Dennis Hopper, who helped usher in a golden age of American independent cinema with 1969 landmark Easy Rider, has died aged 74.
He died in his Los Angeles home, reportedly of complications from prostate cancer.
Starting his Hollywood career in the fifties acting is such films as Rebel Without a Cause, Giant, Gunfight at the OK Corral and True Grit, Hopper teamed up with Peter Fonda and Terry Southern to write Easy Rider. Hopper directed and starred alongside Fonda (who also produced) in the tale of two hippie bikers on a drug-fueled trip across the US.
Reportedly produced for $380,000, the film was a worldwide hit and alerted the Hollywood studios to the importance of the counter-culture youth market. It helped make a star of Jack Nicholson, caused a sensation at the 1969 Cannes festival (where it won Hopper the award for best first work) and paved the way for the independent film movement of the seventies.
After Easy Rider, Hopper directed and starred in 1971’s The Last Movie, but the commercial failure of that film almost killed his directing career. He did not direct again until 1980’s Out of the Blue, following that with Colors in 1988, Catchfire (aka Backtrack) and The Hot Spot in 1990, and Chasers in 1994.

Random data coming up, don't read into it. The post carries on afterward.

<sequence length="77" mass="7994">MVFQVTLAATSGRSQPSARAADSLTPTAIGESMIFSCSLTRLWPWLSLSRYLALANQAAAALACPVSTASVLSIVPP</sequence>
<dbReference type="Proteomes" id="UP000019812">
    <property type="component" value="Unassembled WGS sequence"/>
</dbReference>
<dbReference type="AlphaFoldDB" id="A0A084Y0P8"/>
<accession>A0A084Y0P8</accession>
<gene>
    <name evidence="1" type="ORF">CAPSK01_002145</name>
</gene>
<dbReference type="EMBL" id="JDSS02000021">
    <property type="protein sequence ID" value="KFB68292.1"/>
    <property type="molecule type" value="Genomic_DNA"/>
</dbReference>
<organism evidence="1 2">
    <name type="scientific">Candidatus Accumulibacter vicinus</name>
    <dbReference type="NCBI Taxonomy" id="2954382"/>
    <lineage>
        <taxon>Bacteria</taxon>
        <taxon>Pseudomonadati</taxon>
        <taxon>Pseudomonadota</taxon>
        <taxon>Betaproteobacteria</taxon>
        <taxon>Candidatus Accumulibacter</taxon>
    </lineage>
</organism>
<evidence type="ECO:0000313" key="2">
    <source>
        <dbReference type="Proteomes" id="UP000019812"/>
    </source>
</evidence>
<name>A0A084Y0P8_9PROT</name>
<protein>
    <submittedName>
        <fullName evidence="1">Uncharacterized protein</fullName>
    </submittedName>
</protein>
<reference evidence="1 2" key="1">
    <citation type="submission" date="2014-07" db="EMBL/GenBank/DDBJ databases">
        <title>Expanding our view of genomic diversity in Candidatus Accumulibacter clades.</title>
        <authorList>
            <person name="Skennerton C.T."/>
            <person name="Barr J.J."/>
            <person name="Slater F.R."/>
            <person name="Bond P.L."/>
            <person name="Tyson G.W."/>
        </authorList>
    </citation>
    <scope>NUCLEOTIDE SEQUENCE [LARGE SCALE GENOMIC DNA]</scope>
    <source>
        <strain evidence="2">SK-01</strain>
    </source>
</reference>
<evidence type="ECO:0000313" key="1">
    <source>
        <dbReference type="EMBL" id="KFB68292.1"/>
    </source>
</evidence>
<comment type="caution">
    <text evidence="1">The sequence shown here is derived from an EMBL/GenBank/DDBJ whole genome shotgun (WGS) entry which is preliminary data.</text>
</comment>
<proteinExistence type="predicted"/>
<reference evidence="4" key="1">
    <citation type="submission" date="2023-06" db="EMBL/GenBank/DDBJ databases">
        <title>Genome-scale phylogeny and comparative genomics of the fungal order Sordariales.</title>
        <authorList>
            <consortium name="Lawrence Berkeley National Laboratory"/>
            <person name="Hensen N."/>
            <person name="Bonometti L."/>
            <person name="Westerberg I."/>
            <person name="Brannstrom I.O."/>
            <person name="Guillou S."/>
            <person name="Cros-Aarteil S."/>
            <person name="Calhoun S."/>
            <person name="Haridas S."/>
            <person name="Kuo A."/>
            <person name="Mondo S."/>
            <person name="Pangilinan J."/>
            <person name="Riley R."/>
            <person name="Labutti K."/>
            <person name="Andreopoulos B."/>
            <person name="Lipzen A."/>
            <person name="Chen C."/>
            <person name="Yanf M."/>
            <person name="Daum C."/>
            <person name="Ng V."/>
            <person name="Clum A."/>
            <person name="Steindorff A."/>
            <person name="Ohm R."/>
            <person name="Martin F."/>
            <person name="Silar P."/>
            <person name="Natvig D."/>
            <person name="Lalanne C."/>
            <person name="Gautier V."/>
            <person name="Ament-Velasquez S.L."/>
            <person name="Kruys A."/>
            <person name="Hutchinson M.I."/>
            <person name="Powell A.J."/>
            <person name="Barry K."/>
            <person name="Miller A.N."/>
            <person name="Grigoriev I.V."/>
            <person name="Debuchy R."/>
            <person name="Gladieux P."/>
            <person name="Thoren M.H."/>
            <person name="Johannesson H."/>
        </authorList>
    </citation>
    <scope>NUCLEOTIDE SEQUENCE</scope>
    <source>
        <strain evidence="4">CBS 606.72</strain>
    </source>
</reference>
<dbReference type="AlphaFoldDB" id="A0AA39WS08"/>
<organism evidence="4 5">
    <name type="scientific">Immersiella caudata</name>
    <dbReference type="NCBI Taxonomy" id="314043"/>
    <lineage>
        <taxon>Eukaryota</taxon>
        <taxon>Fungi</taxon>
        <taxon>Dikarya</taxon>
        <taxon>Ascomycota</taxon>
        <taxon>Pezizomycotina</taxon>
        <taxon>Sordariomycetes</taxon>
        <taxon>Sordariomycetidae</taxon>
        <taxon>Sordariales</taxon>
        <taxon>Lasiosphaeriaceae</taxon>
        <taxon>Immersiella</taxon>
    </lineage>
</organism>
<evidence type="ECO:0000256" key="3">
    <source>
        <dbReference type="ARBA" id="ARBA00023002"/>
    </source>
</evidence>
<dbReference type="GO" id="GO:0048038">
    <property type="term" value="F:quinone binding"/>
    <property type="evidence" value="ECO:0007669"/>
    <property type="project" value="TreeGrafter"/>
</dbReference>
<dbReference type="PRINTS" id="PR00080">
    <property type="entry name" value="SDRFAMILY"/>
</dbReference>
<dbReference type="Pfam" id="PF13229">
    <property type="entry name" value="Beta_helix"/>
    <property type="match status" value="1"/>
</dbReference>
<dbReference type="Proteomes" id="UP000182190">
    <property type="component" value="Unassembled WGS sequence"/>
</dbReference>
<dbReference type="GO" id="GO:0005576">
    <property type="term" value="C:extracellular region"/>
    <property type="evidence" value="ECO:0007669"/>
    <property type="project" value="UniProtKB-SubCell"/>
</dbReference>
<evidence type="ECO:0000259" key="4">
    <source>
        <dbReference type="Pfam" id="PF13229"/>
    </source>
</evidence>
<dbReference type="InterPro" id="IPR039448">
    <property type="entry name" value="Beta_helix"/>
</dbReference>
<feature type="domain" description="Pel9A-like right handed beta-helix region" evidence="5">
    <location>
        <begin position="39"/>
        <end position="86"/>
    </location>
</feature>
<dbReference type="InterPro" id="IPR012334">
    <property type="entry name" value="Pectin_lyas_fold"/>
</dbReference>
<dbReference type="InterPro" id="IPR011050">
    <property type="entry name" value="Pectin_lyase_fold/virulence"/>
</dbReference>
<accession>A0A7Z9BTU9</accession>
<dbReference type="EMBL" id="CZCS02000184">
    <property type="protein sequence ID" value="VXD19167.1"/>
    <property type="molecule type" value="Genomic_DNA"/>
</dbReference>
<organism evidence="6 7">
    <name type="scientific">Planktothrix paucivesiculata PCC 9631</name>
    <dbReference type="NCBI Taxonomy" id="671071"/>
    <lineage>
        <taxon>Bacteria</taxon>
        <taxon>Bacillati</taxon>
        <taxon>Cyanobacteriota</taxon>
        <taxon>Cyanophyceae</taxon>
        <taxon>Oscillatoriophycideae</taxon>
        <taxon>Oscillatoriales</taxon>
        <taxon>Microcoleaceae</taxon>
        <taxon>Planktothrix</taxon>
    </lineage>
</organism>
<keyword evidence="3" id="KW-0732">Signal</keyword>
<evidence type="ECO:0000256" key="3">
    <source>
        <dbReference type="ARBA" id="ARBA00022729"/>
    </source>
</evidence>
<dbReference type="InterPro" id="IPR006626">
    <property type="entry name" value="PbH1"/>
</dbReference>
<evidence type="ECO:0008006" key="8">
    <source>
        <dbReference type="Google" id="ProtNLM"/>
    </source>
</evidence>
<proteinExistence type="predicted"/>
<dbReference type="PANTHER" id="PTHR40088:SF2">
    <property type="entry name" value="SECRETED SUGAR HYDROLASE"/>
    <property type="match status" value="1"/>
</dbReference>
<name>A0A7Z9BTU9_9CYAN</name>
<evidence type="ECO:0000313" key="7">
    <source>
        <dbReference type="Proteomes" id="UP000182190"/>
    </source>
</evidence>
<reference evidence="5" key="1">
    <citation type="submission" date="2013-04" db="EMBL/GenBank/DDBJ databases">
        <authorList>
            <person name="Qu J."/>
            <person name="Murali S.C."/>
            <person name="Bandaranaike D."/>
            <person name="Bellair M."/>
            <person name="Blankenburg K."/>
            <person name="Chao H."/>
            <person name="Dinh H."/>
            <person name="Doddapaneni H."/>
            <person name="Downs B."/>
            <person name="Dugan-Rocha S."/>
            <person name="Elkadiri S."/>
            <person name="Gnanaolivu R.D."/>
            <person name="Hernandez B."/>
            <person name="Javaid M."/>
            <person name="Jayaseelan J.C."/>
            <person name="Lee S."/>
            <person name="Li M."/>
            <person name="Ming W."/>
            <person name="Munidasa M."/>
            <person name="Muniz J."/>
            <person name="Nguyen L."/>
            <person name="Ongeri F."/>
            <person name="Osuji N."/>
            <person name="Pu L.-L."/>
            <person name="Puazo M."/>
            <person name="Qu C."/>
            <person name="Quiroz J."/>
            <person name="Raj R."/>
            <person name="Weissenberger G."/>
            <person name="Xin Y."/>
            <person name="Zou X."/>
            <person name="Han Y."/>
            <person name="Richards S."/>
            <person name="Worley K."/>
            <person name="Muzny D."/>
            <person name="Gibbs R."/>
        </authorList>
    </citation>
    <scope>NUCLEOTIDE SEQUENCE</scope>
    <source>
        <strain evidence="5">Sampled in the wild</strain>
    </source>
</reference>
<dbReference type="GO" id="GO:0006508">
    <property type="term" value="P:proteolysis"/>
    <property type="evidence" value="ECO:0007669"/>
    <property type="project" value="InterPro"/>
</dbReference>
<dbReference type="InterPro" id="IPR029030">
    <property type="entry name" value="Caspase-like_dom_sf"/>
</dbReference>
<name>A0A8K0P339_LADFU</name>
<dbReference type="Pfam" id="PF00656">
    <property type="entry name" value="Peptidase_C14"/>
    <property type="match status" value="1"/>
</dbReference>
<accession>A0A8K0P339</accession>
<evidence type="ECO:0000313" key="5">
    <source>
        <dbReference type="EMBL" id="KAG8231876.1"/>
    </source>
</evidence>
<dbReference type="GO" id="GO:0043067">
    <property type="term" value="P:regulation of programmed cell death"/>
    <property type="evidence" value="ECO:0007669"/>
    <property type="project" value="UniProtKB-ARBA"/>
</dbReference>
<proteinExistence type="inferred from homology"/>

He stayed busy as an actor, however, appearing in more than 100 films and TV series for studios and independents and European as well as American directors. Among his notable credits are The American Friend, Apocalypse Now, Blue Velvet, True Romance, Speed, Waterworld and The Palermo Shooting.
His most recent theatrical release was David Zucker’s 2008 comedy An American Carol.
He recently gave voice to one of the characters in Alpha and Omega, an animated action adventure from Lionsgate and Crest Animation Studios. Now completed, the film is due for North American release in September.
Hopper was twice nominated for an Oscar, first in 1970 for his work on the Easy Rider original screenplay and then in 1987 as Best Supporting Actor for his performance in Hoosiers. He recently received a star on the Hollywood Walk of Fame.